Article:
Climate Change & Climate Action Economy & Business Eurozone Fiscal and Structural Reform Greece Southern & Southeastern Europe

Issue Brief

April 5, 2022

The rising national security threats from climate change in the Mediterranean region

By Katerina Sokou

Climate change hazards, from rising sea levels to forest fires, are set to asymmetrically impact the Mediterranean’s coastal ecosystems. In addition to increased natural disasters, climate change also will exacerbate the region’s economic vulnerabilities stemming from resource scarcity, heat stress, and impacts on tourism. With increased stress on populations in the region, climate pressures have the potential to indirectly exacerbate violent conflict.

The potential for future threats from climate change necessitates that nations consider not only national climate plans, but strategies to mitigate global pressures on supply chains, food systems, and economic interdependencies to manage cross-border risks. The United Nations Environment Programme’s Mediterranean Action Plan serves as a starting point by assessing these risks. Building on it, the European Union can direct development assistance towards strengthening countries’ abilities to adapt, further strengthened by transatlantic cooperation. In anticipation of the security ramifications of climate change, NATO should set climate adaptation as a priority.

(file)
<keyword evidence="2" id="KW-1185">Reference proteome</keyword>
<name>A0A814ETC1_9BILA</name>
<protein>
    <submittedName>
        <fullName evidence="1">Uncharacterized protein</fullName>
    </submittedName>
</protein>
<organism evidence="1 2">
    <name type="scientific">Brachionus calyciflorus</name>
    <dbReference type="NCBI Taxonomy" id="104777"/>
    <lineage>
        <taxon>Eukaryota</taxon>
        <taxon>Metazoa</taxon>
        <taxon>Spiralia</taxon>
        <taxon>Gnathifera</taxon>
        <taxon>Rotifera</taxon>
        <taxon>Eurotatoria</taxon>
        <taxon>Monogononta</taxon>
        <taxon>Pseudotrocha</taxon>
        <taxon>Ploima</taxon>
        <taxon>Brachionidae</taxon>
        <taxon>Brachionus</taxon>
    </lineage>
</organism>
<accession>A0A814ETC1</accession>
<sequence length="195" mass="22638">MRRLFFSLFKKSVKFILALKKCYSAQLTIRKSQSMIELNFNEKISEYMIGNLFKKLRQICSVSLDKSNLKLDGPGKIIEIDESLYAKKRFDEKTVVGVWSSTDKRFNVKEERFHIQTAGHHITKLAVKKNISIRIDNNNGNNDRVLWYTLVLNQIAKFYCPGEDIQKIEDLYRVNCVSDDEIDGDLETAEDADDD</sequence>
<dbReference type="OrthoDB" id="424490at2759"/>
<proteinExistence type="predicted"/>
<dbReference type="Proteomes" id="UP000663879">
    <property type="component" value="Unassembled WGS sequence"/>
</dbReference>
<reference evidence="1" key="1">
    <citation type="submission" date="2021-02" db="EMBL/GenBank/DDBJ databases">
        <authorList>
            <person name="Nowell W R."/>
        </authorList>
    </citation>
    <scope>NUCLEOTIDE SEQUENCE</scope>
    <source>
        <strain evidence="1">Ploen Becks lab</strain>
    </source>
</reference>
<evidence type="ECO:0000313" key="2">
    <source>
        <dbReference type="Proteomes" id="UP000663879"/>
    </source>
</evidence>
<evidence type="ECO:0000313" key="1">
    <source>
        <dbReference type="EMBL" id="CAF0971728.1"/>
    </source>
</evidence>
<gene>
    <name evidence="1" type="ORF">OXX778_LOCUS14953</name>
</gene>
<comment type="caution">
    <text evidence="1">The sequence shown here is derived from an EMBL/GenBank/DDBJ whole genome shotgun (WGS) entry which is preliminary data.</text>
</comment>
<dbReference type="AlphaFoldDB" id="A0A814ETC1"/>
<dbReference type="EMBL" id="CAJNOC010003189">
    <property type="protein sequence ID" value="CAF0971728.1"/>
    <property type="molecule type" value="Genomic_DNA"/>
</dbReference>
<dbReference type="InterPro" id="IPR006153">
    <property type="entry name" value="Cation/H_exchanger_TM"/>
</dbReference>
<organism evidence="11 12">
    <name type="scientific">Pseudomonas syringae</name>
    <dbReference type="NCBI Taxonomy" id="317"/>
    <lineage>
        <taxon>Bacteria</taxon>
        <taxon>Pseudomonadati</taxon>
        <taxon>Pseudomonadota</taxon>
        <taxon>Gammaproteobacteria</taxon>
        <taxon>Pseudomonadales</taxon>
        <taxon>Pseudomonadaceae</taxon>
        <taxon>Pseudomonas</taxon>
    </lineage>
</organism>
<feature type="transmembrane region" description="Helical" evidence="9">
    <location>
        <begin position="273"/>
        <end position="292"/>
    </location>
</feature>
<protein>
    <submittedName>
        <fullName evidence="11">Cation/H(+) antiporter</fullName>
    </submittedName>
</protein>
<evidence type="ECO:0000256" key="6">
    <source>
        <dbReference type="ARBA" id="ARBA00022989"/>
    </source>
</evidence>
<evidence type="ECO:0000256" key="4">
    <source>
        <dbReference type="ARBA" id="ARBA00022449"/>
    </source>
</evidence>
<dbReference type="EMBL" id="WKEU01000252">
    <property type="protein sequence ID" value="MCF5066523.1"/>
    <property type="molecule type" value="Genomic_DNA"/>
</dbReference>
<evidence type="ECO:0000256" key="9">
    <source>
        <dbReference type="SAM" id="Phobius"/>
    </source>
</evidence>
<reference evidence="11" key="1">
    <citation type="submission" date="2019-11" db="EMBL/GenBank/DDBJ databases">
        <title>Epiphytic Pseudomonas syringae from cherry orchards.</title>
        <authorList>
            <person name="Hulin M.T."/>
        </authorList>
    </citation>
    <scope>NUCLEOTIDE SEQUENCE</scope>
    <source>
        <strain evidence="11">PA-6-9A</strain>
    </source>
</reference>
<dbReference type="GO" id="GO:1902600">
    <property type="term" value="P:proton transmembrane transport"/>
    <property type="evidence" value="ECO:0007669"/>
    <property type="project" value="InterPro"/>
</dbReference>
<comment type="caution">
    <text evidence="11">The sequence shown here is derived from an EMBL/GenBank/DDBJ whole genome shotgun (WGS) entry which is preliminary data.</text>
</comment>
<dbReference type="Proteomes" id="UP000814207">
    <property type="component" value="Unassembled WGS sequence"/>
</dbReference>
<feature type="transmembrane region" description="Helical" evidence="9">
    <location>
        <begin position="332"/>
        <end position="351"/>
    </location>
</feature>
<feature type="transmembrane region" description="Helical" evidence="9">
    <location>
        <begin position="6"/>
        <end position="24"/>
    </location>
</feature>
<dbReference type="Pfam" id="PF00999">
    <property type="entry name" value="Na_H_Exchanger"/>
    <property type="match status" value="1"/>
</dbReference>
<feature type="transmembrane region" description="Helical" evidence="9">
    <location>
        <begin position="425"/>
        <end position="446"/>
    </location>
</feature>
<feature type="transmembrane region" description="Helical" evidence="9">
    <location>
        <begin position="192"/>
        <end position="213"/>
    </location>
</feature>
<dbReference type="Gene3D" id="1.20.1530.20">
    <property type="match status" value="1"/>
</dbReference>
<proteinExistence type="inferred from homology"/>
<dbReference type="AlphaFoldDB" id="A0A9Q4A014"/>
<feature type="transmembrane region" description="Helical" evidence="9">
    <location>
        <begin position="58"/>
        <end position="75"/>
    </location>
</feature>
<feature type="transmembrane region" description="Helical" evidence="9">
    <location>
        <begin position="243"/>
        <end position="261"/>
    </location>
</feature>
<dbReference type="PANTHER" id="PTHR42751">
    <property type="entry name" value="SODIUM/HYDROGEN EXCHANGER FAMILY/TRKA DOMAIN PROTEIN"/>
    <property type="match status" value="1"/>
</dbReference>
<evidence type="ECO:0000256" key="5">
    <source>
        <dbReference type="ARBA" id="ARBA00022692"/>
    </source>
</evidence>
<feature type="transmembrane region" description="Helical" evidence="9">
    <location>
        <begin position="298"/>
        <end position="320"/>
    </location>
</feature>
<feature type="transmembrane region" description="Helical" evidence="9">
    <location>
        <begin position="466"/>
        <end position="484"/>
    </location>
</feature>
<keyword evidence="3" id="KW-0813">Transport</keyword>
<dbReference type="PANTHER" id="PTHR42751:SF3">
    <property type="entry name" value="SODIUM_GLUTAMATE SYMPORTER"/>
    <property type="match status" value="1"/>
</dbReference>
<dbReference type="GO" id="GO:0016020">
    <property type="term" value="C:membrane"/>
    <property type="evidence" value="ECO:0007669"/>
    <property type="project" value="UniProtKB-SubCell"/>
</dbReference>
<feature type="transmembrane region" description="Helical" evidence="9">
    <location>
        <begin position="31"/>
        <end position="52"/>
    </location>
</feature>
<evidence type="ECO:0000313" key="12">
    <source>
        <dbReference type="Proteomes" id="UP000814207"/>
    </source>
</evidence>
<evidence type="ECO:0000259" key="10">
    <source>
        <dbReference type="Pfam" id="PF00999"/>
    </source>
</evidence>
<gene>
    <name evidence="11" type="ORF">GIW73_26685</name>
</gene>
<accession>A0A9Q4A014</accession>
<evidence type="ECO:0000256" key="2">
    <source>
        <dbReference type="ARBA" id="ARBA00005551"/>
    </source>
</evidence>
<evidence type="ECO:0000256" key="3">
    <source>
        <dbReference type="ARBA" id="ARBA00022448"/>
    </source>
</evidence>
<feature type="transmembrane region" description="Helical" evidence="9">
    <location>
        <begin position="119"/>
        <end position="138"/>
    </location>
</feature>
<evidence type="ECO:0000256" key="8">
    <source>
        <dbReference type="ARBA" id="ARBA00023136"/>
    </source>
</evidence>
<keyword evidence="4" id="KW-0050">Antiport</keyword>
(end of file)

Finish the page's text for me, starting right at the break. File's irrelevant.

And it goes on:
The transition to renewable energy will result in both economic and geopolitical benefits through the creation of jobs and development of advanced technologies. Tourism, which makes up a fifth of Greece’s GDP, is likely to be adversely impacted by higher temperatures and natural disasters. This could generate additional risk for Greece’s financial credibility. The EU should consider this as a threat to the institution as a whole, with Greece and Cyprus the member states most vulnerable to climate change. Fortunately, Greece has a solid foundation from which to build up its climate resiliency, as strategies to this end are part of the Greece 2.0 plan and the country is already one of the top producers of wind and solar energy globally. 

The Mediterranean should not be making these efforts alone as economic and geopolitical stressors cause cross-border instability, a strong motivator for the region and partners to deliberately address climate adaptation in tandem.

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Image: A firefighting plane drops water over a fire near holiday homes in Costa village in the Argolida region, in Southeastern Greece during a developing wild fire, July 20, 2015. Dozens of people were evacuated as firefighters fought the fire, which broke out on Monday afternoon in Panorama in Costa village at a forested area where dozens of summer houses are located, according to local media. REUTERS/Yannis Behrakis - GF10000165126